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Re "The Sacred Cows" [Dec. 13]: I think Michael Crowley is wrong to suggest cutting Social Security payments. Most Americans have paid into the fund their entire working lives, some starting as young as 14. There would be plenty of money there, except that both parties have dipped into the fund for other projects. Maybe we should make it easier for a poor person to become a Congressperson.
Phyllis Hagmaier, WILLIAMSBURG, VA.
The real culprit was borrowing when we didn't have to. Financing the tax cuts and spending sprees with massive borrowing--including Social Security cash surpluses--set us on a course for hard times.
Bill Howard, CHESTERFIELD, MO.
Crowley refers to the Pentagon's Tricare health program, "whose $460 annual premium is unheard of in the private sector." Our son currently serves, deploys from his family often, performs hazardous duty and subordinates himself to the Uniform Code of Military Justice, where it's a federal crime to quit without permission--all for a salary unheard of in the private sector.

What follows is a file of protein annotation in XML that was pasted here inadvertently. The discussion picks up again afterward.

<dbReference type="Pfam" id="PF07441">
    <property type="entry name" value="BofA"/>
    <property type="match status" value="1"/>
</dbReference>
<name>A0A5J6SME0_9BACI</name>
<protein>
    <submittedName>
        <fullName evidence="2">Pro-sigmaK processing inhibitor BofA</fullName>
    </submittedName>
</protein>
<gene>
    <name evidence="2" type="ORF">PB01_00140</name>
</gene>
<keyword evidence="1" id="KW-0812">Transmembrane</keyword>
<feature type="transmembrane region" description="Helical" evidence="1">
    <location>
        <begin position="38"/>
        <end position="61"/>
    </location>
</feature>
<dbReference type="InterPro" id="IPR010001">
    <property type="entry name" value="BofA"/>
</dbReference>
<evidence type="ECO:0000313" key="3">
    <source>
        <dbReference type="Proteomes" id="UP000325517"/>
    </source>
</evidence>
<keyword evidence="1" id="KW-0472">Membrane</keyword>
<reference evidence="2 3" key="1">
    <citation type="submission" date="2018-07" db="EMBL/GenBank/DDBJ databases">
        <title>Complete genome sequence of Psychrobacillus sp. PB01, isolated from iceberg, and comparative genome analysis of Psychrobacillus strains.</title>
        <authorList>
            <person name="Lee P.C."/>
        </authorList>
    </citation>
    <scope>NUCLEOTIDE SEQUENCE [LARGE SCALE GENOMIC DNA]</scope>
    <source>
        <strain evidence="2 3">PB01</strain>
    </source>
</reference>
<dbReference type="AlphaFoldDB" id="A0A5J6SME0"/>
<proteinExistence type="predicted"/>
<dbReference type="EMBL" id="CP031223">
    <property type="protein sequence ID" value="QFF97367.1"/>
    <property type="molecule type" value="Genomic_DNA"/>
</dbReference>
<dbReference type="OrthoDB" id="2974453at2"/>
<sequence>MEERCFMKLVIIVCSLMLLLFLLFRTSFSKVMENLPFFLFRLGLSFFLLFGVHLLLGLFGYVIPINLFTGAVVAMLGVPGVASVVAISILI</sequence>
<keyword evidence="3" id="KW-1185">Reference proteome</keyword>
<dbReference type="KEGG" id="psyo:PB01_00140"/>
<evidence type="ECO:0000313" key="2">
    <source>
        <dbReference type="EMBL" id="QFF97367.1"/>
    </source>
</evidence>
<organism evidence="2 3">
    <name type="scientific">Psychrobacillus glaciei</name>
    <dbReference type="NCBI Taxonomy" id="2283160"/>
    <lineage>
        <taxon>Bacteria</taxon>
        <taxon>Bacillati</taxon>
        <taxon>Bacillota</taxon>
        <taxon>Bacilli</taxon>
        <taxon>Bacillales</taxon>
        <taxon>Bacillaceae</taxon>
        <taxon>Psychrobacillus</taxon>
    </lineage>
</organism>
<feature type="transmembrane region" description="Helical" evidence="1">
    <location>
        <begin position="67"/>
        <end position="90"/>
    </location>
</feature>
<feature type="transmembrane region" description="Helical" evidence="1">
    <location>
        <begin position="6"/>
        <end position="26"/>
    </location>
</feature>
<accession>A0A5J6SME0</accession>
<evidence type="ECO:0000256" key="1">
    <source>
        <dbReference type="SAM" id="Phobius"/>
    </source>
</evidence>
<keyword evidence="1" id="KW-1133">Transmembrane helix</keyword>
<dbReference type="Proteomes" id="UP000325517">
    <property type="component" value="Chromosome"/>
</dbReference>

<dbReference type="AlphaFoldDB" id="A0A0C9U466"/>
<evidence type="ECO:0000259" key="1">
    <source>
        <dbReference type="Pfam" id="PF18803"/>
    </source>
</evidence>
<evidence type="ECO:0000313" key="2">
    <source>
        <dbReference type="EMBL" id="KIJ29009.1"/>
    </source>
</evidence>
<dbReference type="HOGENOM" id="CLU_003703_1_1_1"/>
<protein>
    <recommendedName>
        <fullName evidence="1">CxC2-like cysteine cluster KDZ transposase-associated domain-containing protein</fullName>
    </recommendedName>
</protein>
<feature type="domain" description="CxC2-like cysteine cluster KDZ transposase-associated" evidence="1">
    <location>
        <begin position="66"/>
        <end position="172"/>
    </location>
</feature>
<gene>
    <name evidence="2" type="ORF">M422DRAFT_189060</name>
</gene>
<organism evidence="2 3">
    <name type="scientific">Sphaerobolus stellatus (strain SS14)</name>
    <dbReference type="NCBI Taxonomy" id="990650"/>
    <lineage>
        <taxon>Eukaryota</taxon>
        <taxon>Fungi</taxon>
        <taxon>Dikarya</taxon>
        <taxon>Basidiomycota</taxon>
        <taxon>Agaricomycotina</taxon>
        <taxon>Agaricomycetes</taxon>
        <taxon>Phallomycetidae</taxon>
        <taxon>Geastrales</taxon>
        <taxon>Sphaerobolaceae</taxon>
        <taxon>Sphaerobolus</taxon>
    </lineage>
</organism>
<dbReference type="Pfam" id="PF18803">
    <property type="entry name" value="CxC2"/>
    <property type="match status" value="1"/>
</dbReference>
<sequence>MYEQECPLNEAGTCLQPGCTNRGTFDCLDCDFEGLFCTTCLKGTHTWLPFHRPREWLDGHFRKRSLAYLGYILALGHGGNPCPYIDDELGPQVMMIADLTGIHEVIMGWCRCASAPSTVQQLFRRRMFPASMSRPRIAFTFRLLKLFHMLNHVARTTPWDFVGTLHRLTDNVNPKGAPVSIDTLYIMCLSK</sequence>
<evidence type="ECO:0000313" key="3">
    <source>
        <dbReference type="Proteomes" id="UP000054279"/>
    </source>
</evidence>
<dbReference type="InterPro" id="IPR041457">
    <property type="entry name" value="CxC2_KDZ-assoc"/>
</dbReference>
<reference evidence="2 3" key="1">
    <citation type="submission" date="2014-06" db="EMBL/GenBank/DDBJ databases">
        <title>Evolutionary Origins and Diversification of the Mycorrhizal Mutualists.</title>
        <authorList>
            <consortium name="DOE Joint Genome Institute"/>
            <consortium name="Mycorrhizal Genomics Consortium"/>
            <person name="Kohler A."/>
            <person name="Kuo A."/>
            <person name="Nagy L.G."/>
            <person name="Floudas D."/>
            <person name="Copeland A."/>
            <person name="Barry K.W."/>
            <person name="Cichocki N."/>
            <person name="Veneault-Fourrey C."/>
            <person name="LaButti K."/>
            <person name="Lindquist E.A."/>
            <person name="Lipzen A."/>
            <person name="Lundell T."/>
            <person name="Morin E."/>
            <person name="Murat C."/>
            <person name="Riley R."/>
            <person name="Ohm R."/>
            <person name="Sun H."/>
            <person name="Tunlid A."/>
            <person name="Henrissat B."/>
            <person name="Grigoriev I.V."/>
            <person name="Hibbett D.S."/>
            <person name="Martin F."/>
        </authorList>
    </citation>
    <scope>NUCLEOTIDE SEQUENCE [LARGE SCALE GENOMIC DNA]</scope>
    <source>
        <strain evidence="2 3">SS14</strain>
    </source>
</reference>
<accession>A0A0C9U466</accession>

John Perryman, HUNTINGTOWN, MD.
Smells like Team Spirit
As a onetime male chauvinist, I take my hat off to the winning University of Connecticut women's basketball team and coach Geno Auriemma ["Guy Coach, Girl Team, No Losses," Dec. 13]. Unlike in men's basketball--and in spite of past stars like Diana Taurasi, Tina Charles and now Maya Moore--the UConn women have always operated as a team devoid of showboating and one-woman acts. Go UConn girls.
Kenneth Chain, GUILFORD, CONN.
Re the Moment, which refers to the objections among some U.S. military to the repeal of "Don't ask, don't tell" [Dec. 13]: As the gay son of a World War II POW who was unconditionally loved by his father, I would say that if a soldier cannot effectively fight alongside a gay soldier, maybe it is that person, not the gay soldier, who is not tough enough to be handed a weapon and serve in this country's armed forces. I'm pretty sure there are greater stresses on the battlefield than one's thoughts on whom a neighboring soldier prefers to sleep with.
Mike Dalena, KANSAS CITY, MO.
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